The East End has a long association with immigration, offering a first home to many new arrivals to London. From the end of the 19th century the settlement of thousands of Jewish families fleeing persecution in east Europe transformed Whitechapel and Spitalfields into a cosmopolitan, vibrant district where Yiddish could be heard on every street.
Between 1880 and 1914, London’s small Jewish community was transformed by the arrival, into the UK, of 150,000 East European and Russian Jewish refugees. Fleeing economic hardship and religious persecution, up to 70% of the new immigrants settled in London’s East End swelling an already well-established Jewish neighbourhood concentrated in the area between Spitalfields and Whitechapel.
This district of London had long been associated with immigration primarily due to its proximity to the docks and Liverpool Street railway station, the point of disembarkation for those entering the capital via the port of Harwich. Arriving with little apart from the name of a relative or friend with whom they could find temporary shelter, the new immigrants were encouraged to settle in the area due to the availability of cheap housing, cultural and social networks, and plentiful work opportunities.
Where did Jewish people initially settle in London?
The impact of mass Jewish immigration on an already overcrowded East End raised some concerns amongst the authorities as well as the established Anglo-Jewish community and overstretched charity workers. To outsiders, the Jewish East End seemed an alien ghetto populated by “strange exotics”. Their unfamiliar language, diet and religion could raise suspicion and crimes that appeared to be “foreign to the English style”, including the Jack the Ripper murders, were often falsely blamed on the new arrivals.
It was against this growing climate of concern that George Arkell was, in 1899, commissioned to create a map illustrating the spatial distribution of the growing Jewish community in the Spitalfields and Whitechapel area. The map was published in The Jew in London: a study of racial character and present-day conditions, alongside essays by Cyril Russell and Harry Samuel Lewis that aimed to “describe the Jewish community in London”, and assess the social and economic impact of the new arrivals on the capital. Arkell adapted the method of colour coding used in Charles Booth’s 1889 Descriptive Map of London Poverty to identify levels of poverty to illustrate, in this case, the density of Jewish residency in each street.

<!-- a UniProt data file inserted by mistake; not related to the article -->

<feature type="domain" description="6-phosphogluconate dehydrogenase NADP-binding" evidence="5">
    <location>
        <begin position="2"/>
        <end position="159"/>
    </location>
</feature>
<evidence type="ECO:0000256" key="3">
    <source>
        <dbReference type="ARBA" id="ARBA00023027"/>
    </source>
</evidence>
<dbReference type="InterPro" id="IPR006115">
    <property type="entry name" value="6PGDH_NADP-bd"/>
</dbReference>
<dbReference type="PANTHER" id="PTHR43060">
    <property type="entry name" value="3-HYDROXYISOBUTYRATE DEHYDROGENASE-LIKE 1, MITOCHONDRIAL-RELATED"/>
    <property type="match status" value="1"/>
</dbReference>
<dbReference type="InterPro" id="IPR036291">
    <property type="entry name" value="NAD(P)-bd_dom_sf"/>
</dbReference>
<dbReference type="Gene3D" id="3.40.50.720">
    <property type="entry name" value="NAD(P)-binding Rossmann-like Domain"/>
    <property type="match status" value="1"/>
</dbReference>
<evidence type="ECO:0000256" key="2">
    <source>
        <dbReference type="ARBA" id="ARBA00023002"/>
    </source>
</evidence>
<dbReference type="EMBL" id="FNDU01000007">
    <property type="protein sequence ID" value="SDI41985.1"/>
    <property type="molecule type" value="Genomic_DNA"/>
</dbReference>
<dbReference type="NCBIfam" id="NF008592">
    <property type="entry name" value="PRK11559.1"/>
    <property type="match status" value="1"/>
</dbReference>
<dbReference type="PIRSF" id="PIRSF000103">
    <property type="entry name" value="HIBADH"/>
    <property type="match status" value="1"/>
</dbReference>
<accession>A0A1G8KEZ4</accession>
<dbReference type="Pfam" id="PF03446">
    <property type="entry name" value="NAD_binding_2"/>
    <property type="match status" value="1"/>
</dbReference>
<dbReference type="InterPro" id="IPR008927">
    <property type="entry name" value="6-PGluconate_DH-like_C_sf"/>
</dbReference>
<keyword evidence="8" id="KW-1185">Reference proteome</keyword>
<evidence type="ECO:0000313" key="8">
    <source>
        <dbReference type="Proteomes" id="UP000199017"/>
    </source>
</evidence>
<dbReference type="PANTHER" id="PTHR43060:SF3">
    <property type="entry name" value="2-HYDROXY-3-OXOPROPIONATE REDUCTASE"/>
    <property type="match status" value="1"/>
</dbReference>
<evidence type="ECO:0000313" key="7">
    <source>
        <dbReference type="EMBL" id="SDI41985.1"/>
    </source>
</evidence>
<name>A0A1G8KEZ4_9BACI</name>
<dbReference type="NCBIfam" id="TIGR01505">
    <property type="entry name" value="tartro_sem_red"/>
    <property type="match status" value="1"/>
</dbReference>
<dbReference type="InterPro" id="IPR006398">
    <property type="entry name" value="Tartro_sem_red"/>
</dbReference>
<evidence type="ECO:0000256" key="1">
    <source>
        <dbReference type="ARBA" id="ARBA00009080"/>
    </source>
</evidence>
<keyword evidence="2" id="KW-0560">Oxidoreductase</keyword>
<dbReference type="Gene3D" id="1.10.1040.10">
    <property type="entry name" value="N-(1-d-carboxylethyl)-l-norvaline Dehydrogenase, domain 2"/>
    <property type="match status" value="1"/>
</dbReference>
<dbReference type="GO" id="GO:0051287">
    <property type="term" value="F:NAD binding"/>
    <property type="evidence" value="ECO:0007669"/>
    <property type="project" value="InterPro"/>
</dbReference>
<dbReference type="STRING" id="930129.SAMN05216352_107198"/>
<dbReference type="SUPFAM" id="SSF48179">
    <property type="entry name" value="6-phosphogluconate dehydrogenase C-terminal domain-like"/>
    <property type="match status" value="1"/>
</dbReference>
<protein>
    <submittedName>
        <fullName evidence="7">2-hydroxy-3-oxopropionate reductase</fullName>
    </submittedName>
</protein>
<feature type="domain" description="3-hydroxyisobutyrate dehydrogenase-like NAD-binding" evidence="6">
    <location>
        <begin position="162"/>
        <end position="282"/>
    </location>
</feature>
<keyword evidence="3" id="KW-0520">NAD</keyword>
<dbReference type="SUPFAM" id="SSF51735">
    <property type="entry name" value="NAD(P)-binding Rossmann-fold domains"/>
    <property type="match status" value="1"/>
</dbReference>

'The Jew in London'
Jewish families were identified by their names, their schools and the observance of Jewish holidays. However, the Jewish East End was not a segregated ‘ghetto’, and Jews and non-Jews lived side by side. Christian children known as ‘Shabas goy’ would be employed to light fires in Jewish homes on the Sabbath and many non-Jewish women were employed as cleaners and took in washing for their wealthier Jewish neighbours.
In his introduction to The Jew in London, Samuel Barnett expresses the hope that the publication will “do away with the prejudices which are founded either on the selfishness which is jealousy of the Jews’ success or on the ignorance which is irritated at their different habits and opinions” and “dissuade any attempt to check by law the entry into England”. Just five years later, however, the government passed the UK’s first immigration act.
The Aliens Act of 1905 aimed to restrict immigration solely to refugees fleeing religious or political persecution. It was also meant to allay fears of the existing population that Jewish immigrants were taking jobs from locals and keeping wages low whilst pushing up rents in the area. But while anti-Jewish sentiment could flare up in street fights and also found an official voice in the anti-alien pressure group British Brothers League, established in 1901, anti-Semitism was not a mass movement within the East End at the turn of the 20th century. Most non-Jews living in the East End within the area accepted the ways of their immigrant neighbours.